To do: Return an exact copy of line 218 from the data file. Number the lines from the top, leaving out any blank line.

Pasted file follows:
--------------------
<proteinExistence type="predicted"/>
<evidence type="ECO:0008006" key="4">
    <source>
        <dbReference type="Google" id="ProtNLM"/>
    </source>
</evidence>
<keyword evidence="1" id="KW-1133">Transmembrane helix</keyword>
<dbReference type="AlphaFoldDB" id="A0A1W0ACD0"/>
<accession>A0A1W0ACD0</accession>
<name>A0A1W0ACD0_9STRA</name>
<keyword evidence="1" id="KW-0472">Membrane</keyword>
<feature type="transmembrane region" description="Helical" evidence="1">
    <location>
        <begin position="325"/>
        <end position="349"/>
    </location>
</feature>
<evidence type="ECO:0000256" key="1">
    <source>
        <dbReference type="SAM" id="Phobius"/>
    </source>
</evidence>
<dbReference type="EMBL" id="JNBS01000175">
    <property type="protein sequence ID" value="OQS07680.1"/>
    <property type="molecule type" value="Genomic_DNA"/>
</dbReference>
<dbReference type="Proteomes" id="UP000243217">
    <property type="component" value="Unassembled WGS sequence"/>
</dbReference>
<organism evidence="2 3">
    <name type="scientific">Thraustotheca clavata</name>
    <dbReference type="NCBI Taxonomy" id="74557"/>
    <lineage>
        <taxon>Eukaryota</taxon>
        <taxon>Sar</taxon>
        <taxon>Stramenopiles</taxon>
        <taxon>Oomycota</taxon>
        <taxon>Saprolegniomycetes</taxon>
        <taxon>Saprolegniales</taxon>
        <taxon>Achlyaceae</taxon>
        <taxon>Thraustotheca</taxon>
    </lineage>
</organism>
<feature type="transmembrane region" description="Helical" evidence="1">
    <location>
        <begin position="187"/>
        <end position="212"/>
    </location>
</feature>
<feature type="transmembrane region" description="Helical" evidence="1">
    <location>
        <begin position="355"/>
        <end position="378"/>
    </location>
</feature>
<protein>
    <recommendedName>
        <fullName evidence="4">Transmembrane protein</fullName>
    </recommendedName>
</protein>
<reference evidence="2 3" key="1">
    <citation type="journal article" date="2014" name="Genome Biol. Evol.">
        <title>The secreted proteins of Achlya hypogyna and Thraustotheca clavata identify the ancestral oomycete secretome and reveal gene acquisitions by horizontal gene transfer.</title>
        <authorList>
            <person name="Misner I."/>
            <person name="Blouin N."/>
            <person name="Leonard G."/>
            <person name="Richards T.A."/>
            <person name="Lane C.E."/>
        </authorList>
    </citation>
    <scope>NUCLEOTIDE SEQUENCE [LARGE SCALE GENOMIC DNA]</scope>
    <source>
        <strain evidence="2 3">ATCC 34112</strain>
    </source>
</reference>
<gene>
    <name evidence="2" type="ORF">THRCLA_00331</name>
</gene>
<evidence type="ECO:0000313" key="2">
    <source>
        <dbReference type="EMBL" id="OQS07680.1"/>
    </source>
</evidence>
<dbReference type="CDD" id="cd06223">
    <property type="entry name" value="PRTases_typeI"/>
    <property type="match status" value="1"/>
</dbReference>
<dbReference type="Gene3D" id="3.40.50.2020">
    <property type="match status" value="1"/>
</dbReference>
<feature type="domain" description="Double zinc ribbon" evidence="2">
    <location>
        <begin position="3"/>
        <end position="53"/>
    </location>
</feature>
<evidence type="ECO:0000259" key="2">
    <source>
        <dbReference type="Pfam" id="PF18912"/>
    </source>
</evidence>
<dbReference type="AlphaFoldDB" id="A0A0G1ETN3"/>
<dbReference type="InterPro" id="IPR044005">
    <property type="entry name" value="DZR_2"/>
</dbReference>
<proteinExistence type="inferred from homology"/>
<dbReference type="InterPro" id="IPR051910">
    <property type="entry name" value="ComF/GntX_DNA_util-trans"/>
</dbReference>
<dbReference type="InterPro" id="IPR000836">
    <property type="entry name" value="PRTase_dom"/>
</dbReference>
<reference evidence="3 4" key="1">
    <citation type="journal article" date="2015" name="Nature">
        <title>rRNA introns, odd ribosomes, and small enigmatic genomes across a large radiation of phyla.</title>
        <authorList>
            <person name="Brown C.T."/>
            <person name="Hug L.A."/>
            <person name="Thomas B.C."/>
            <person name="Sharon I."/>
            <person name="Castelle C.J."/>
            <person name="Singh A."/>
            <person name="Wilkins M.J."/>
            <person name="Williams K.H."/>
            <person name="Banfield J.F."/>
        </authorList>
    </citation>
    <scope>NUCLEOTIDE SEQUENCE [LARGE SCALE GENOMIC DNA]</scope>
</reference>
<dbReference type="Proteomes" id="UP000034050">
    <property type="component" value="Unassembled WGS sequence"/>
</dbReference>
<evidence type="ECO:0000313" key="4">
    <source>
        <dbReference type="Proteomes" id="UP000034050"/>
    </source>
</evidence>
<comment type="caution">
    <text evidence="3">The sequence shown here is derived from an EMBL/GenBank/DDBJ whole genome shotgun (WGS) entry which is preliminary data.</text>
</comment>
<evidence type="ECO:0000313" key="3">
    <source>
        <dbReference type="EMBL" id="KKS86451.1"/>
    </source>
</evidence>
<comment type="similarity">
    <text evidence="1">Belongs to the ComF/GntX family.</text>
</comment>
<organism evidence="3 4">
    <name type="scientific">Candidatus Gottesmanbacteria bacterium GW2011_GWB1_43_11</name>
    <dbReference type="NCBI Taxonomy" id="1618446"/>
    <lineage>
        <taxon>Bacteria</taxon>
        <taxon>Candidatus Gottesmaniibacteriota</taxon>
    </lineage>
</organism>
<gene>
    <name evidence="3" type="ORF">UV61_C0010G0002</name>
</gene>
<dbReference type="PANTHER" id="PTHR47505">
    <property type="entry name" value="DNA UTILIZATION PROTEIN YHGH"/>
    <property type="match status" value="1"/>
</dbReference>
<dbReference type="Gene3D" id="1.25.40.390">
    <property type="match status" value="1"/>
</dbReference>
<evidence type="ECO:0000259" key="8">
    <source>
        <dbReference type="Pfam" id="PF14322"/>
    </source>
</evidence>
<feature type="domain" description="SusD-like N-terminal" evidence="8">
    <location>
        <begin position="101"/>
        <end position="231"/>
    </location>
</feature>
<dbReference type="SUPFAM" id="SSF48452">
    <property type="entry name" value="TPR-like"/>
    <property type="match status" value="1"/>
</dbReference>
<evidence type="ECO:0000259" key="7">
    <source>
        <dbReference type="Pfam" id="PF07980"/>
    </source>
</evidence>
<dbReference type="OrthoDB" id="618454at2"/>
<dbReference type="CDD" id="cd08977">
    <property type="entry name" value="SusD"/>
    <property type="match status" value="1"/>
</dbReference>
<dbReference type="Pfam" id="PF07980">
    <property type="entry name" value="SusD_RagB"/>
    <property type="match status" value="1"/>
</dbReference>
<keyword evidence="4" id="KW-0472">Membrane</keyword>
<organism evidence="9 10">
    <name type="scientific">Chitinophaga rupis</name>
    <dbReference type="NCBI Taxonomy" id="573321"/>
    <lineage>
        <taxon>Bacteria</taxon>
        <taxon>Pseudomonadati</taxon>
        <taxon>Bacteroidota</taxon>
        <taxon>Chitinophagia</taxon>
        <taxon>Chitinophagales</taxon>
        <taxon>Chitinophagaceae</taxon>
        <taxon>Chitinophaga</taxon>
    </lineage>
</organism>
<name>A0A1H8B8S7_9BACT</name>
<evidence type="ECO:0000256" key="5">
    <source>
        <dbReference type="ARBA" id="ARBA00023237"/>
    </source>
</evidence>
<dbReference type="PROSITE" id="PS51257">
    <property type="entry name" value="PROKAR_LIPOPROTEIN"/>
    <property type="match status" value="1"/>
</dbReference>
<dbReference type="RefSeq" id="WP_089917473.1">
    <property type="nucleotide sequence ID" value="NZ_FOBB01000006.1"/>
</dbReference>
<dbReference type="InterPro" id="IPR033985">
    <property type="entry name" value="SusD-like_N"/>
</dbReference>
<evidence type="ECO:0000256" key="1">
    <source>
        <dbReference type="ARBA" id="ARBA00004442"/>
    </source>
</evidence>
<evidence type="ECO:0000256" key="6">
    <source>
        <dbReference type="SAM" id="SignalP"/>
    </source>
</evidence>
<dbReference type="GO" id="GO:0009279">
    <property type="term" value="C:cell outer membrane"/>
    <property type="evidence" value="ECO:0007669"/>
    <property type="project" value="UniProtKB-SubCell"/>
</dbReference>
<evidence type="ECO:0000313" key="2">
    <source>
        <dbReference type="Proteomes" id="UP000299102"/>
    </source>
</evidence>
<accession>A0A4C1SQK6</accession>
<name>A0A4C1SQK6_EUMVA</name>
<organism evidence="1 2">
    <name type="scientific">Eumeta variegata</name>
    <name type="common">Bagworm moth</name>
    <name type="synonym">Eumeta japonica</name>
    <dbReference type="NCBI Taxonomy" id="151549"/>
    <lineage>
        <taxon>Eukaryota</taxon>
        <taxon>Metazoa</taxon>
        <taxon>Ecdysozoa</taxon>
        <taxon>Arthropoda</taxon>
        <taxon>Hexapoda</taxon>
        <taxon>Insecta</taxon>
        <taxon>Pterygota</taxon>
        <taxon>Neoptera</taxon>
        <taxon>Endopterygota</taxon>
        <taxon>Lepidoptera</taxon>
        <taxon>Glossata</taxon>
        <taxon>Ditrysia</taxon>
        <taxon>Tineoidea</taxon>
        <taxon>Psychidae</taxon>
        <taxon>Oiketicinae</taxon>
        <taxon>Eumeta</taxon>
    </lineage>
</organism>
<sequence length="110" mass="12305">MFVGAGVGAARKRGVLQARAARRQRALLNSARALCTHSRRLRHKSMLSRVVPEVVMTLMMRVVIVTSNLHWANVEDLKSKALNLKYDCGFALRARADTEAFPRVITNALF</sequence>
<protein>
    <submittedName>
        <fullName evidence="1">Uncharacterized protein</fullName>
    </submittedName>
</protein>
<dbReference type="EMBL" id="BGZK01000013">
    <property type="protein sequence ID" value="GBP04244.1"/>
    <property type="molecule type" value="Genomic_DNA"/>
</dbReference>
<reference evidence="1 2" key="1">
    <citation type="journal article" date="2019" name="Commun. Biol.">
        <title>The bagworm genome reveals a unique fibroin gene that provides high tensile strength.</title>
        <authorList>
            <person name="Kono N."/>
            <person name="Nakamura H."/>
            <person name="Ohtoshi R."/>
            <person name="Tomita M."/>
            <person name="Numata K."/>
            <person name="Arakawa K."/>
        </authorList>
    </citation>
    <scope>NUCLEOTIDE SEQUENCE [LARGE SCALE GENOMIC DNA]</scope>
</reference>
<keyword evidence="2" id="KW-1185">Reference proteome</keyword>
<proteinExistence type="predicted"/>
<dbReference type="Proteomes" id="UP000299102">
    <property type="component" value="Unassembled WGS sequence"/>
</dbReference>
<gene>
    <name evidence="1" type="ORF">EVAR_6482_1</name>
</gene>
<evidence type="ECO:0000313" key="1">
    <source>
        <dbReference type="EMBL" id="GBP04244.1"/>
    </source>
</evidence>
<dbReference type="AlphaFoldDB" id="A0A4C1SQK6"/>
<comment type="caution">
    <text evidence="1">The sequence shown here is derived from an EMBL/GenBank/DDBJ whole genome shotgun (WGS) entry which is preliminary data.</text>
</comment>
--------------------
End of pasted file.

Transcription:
    <property type="entry name" value="PROKAR_LIPOPROTEIN"/>